Thus, the 5% to 7% currently mentioning support for a third-party candidate is likely an upper boundary estimate, given the historical performance of minor-party candidates and the tendency of their support to be overstated when they are included in presidential preference polls.

Third-Party Vote Likely Helps Obama

With Gallup's daily horse-race ballot generally showing a competitive race between Romney and Obama -- the two are tied at 46% of the vote among registered voters since Gallup began its tracking program in April -- it is interesting to note that much of the third-party vote seems to be coming at Romney's expense. Romney's 40% share of the registered voter total in this ballot format in the June 7-10 survey is significantly below his average in tracking to date, while Obama's 47% vote share is more in line with his typical performance.

This is not unexpected in a year in which an incumbent president is running, when voters' decisions center largely on the president's performance and whether he deserves a second term, as opposed to choosing from a set of candidates they prefer to be president.

Implications

With no high-profile third-party candidate entering the presidential race thus far, the third-party vote for president is likely to be limited this year. At most, 5% to 7% of U.S. registered voters currently say they would vote for someone other than Obama or Romney. However, as the historical data suggest, that percentage is likely an upper limit, given the drop in support for third-party candidates over the course of the campaign and the tendency for polls to overestimate such candidates' support when they are included in presidential preference questions.

It is not out of the question that a third-party candidate could do well enough in a particular closely contested state to tip the balance to either Romney or Obama. However, it does not appear at this point as if any of the current third-party candidates are likely to be a factor in the race on a national basis.

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Survey Methods

Results for this Gallup poll are based on telephone interviews conducted June 7-10, 2012, with a random sample of 899 registered voters, aged 18 and older, living in all 50 U.S. states and the District of Columbia.

For results based on the total sample of registered voters, one can say with 95% confidence that the maximum margin of sampling error is ±4 percentage points.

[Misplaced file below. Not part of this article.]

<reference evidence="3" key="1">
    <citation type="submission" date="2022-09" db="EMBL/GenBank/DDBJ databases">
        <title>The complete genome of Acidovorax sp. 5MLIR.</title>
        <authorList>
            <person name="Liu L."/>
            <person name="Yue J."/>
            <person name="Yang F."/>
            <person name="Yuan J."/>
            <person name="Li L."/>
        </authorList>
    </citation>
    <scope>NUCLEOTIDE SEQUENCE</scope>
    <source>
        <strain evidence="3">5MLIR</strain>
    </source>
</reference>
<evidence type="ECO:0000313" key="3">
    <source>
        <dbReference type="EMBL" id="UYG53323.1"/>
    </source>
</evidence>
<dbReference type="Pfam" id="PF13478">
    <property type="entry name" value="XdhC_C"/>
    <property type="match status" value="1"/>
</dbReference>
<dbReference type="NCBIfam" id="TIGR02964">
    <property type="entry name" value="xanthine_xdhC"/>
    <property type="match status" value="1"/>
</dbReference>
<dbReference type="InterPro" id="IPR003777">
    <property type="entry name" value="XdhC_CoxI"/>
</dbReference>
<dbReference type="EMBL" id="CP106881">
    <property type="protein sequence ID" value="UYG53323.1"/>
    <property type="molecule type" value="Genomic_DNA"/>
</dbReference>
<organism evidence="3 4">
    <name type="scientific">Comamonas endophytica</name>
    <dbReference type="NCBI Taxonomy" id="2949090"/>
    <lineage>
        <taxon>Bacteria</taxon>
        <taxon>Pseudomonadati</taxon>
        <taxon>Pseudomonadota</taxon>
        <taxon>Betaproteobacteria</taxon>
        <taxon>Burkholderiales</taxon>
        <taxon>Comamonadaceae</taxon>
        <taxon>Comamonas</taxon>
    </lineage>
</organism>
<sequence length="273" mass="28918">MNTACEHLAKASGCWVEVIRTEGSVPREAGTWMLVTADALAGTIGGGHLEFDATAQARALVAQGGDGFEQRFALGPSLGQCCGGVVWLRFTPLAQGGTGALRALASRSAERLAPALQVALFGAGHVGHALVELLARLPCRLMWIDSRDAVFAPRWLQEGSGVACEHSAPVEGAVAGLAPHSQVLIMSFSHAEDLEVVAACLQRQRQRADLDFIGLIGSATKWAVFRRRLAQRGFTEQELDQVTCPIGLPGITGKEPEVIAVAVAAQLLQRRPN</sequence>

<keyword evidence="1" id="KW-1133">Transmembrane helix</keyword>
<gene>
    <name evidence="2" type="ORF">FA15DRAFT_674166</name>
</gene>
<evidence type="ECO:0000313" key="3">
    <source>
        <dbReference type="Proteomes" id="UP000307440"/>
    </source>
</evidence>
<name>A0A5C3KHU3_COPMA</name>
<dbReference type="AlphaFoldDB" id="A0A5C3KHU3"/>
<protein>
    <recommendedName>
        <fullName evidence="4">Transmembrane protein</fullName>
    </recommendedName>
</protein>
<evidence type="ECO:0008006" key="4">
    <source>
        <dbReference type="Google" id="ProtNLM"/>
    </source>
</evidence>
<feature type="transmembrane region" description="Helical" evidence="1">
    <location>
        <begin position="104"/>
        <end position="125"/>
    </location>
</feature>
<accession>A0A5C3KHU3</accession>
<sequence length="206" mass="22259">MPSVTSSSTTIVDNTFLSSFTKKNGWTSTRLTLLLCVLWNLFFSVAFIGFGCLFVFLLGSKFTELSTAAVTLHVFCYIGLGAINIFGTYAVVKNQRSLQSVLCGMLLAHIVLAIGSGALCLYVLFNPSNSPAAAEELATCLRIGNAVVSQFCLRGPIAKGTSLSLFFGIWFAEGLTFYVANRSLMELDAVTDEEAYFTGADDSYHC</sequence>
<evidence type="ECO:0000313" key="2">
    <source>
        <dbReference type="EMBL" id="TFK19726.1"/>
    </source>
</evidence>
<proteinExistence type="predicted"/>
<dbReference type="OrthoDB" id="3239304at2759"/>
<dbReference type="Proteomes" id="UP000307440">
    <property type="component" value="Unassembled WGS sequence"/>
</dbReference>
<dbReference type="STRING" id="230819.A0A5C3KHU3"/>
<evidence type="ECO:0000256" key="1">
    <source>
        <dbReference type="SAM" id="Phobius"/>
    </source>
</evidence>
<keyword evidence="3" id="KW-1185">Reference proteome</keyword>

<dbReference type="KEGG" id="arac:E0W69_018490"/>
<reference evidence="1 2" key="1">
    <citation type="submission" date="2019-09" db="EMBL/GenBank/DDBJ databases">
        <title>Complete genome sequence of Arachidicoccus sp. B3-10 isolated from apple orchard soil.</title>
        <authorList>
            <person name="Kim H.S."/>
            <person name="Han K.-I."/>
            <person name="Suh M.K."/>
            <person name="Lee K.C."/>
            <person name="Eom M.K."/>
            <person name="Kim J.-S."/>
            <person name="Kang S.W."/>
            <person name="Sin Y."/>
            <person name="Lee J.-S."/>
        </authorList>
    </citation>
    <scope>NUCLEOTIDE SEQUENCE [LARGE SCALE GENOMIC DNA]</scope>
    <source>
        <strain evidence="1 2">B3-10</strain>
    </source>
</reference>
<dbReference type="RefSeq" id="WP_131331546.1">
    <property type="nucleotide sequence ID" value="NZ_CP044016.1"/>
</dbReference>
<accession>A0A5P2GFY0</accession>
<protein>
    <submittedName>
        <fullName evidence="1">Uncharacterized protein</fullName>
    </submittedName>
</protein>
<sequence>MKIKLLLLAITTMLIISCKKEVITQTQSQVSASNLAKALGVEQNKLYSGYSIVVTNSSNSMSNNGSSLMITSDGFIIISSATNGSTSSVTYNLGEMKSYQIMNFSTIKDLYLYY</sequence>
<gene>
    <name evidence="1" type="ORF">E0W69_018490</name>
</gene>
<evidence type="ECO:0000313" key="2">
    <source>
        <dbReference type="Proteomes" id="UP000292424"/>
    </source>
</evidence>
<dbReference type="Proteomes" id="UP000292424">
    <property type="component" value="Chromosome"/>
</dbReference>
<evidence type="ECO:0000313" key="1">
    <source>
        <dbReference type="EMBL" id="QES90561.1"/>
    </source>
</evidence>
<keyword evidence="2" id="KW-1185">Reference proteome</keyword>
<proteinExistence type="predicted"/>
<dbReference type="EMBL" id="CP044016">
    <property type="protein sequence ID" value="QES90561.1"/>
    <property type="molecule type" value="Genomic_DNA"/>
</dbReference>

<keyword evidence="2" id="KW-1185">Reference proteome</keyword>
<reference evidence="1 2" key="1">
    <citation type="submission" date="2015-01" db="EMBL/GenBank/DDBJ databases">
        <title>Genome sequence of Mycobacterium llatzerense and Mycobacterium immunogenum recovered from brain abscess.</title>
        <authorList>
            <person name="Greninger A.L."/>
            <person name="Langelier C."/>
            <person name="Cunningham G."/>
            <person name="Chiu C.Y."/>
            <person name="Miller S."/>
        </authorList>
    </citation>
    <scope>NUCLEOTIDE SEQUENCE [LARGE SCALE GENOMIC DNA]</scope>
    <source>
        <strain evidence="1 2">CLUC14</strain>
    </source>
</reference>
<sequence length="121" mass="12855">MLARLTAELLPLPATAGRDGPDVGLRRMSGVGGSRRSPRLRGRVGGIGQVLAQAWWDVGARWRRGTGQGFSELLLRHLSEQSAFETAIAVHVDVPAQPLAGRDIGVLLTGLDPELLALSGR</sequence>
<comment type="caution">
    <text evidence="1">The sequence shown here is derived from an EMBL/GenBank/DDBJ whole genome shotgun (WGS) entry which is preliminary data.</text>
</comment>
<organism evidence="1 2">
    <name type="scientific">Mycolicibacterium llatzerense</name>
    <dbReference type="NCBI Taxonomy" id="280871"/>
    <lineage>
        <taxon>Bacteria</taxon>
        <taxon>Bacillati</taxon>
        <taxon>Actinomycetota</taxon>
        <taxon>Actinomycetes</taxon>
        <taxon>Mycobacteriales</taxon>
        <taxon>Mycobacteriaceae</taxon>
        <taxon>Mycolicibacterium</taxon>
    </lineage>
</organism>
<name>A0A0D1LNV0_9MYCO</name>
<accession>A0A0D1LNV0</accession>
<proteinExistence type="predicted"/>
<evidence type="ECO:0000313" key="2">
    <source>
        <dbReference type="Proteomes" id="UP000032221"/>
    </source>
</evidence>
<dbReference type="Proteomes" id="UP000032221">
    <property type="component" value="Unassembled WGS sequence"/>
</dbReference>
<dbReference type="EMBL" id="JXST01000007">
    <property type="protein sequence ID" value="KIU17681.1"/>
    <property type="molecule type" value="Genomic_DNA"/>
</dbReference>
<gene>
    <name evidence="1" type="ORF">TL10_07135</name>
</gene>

Interviews are conducted with respondents on landline telephones and cellular phones, with interviews conducted in Spanish for respondents who are primarily Spanish-speaking. Each sample includes a minimum quota of 400 cell phone respondents and 600 landline respondents per 1,000 national adults, with additional minimum quotas among landline respondents by region. Landline telephone numbers are chosen at random among listed telephone numbers. Cell phone numbers are selected using random-digit-dial methods. Landline respondents are chosen at random within each household on the basis of which member had the most recent birthday.

Samples are weighted by gender, age, race, Hispanic ethnicity, education, region, adults in the household, and phone status (cell phone only/landline only/both, cell phone mostly, and having an unlisted landline number). Demographic weighting targets are based on the March 2011 Current Population Survey figures for the aged 18 and older non-institutionalized population living in U.S. telephone households. All reported margins of sampling error include the computed design effects for weighting and sample design.

In addition to sampling error, question wording and practical difficulties in conducting surveys can introduce error or bias into the findings of public opinion polls.

View methodology, full question results, and trend data.

For more details on Gallup's polling methodology, visit www.gallup.com.